For a person of normal economic means, choosing to live in London is like selecting 'hard mode' in a videogame. Here life is fast, brutal, competitive and overdraft drainingly expensive. Every day brings news stories about fresh nightmares, whether it be skyrocketing crime rates, housing prices beyond the ken of mortal men and women, updates on precisely how poisoned the air is, or the gradual corporatisation of the city and the squeezing out of the general public.
And yet I wouldn't live anywhere else. London is where stuff happens, and that simple fact makes it worth spending your life in a place where you have to constantly fight to keep your head above water or risk being sucked under and spat out into some grey life in a dreary nowheresville.
Marcelo Dos Santos' The End of History is this process, showing us two Londoners finding themselves "face to face on the worst day of their lives". They are Wendy (Sarah Malin), a middle-aged artist turned charity worker who finds herself homeless and Paul (Chris Polick), a confident gay man working in property who spends a morning dealing with some cataclysmically bad news.
They meet inside St Giles-in-the-Field church in Soho, which is a fascinating deep slice of London history. Founded in 1101 and given a mission to care for London's lepers, it has continued to care for the less fortunate ever since. The proceeding 917 years have been busy, with the church functioning as a last stop for those about to executed at Tyburn gallows, the burial site of London's first (of many) plague victims, in the middle of the famous St Giles rookery of the 18th and 19th centuries, and now dwarfed by steel and aluminium skyscrapers, with the nursery-school-cute Google HQ just over the road.
Placing yourself within the continuum of London history is a dizzying experience. If you know where to look you can walk down a pavement constructed by the Romans and even apparently innocuous street furniture can be something that has survived a couple of hundred years of history. Despite this, the city is in constant flux, with new towers sprouting like weeds. The End of History understands that all this can lead to a loneliness, that humanity can seem in very short supply in London.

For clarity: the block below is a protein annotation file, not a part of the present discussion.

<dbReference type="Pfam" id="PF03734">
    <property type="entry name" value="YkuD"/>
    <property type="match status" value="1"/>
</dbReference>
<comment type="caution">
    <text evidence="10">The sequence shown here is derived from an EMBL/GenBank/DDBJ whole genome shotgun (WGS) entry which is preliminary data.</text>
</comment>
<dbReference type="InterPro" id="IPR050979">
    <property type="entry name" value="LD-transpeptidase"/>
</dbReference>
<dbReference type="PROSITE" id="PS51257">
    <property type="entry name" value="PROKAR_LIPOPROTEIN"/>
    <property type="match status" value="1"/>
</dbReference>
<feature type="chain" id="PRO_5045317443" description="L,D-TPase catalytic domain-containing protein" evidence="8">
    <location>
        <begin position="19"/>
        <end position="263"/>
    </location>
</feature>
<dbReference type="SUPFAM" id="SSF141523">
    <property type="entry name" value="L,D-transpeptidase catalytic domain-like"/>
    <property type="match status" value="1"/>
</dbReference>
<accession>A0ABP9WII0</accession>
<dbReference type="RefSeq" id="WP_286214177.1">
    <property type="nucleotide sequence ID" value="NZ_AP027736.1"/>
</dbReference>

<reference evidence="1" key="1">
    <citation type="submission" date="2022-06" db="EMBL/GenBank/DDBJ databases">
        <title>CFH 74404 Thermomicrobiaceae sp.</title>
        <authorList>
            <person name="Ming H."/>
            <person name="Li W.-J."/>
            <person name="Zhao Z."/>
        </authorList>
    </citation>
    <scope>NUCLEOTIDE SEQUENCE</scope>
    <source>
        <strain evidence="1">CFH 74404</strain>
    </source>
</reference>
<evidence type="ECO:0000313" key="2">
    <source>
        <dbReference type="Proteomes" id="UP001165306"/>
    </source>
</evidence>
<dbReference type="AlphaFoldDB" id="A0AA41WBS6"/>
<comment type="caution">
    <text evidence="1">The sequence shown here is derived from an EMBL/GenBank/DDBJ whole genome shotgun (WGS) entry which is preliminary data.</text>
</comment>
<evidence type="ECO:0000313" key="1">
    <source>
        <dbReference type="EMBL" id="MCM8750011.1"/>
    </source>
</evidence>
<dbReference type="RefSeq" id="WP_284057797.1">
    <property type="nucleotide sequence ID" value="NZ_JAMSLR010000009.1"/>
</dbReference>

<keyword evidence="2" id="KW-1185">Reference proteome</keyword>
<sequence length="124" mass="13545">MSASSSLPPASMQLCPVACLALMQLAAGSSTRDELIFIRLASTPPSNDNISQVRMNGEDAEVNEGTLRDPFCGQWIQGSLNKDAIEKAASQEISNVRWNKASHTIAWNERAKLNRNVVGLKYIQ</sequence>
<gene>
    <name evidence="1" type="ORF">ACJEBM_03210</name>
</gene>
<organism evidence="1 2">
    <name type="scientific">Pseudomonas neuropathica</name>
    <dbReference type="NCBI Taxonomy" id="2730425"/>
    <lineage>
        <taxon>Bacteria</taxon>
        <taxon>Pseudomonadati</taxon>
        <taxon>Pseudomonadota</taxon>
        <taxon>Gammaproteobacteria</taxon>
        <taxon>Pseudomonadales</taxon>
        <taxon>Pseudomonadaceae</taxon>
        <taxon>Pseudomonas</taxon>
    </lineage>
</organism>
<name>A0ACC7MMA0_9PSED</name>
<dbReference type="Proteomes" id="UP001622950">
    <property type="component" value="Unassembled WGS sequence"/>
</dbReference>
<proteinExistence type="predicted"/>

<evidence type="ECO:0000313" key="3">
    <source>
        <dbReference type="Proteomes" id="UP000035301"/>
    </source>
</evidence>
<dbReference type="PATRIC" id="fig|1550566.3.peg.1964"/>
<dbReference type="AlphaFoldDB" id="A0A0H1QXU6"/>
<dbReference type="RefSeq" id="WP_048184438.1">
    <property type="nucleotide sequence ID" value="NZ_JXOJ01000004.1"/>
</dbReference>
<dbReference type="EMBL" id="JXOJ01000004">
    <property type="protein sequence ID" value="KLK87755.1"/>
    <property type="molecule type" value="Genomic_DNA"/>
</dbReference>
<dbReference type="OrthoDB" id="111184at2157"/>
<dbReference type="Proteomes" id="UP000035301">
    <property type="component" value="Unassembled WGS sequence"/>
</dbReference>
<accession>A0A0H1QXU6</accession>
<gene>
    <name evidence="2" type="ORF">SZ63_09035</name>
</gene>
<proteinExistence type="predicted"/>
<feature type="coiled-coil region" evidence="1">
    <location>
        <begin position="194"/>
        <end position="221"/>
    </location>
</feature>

This particularly London headache is percolated through Wendy and Paul's stories - though they occupy the opposite ends of the social spectrum their symptoms spring from the same psychogeographical condition. Each explains their place within the city, with Wendy a native Londoner whose Mum lived in a new long-demolished house in Soho and feels like she intrinsically belongs here, while Paul is proud of his decision to 'choose' London and hurl himself into its style and speed.
After just over an hour in their company we know them pretty well. Though they don't directly interact until the final scenes, we understand them as representing two very different tribes of Londoners: the haves and the have-nots. As they're fleshed out through monologues, songs and fourth-wall bustin' asides their complexities become apparent and the social labels we've put on them dissolve. By the time the curtain falls there's a sense of London community that's formed between the characters, the audience and the creative team, the play having nailed down a particular urban ennui that binds us together.
All that is done through multiple lyrical and performative flourishes that mean there's never a dull moment. I particularly liked how the songs weren't showy vocal displays, the occasional off-note making them seem that much more honest ( all boosted by the church's great acoustics). Dos Santos also effectively switches gears between comedy and tragedy, sometimes within the same line.
Malin and Polick are similarly great, balancing their character's attractive and ugly features effectively. A decent amount of the action takes place very close to the audience - I got lucky and during a pivotal moment in the climax the pair were pretty much sat next to me, the closeness of their performances really cranking up the complexity. Perhaps the only fly I can pick at in this ointment is that Malin's Wendy continually complains about her middle-aged spread - given Malin looks fit and healthy it doesn't quite jibe.
But hey, that's a really teeny fly and that's a hell of a lot of top-class ointment. The End of History feels like a play tailored to my sensibilities - combining an intelligent analysis of urban living, understanding life in London in a historical context and smart and imaginative staging. This is my kinda theatre.
The End of History is at St Giles-in-the-Fields until 23rd June. Tickets here.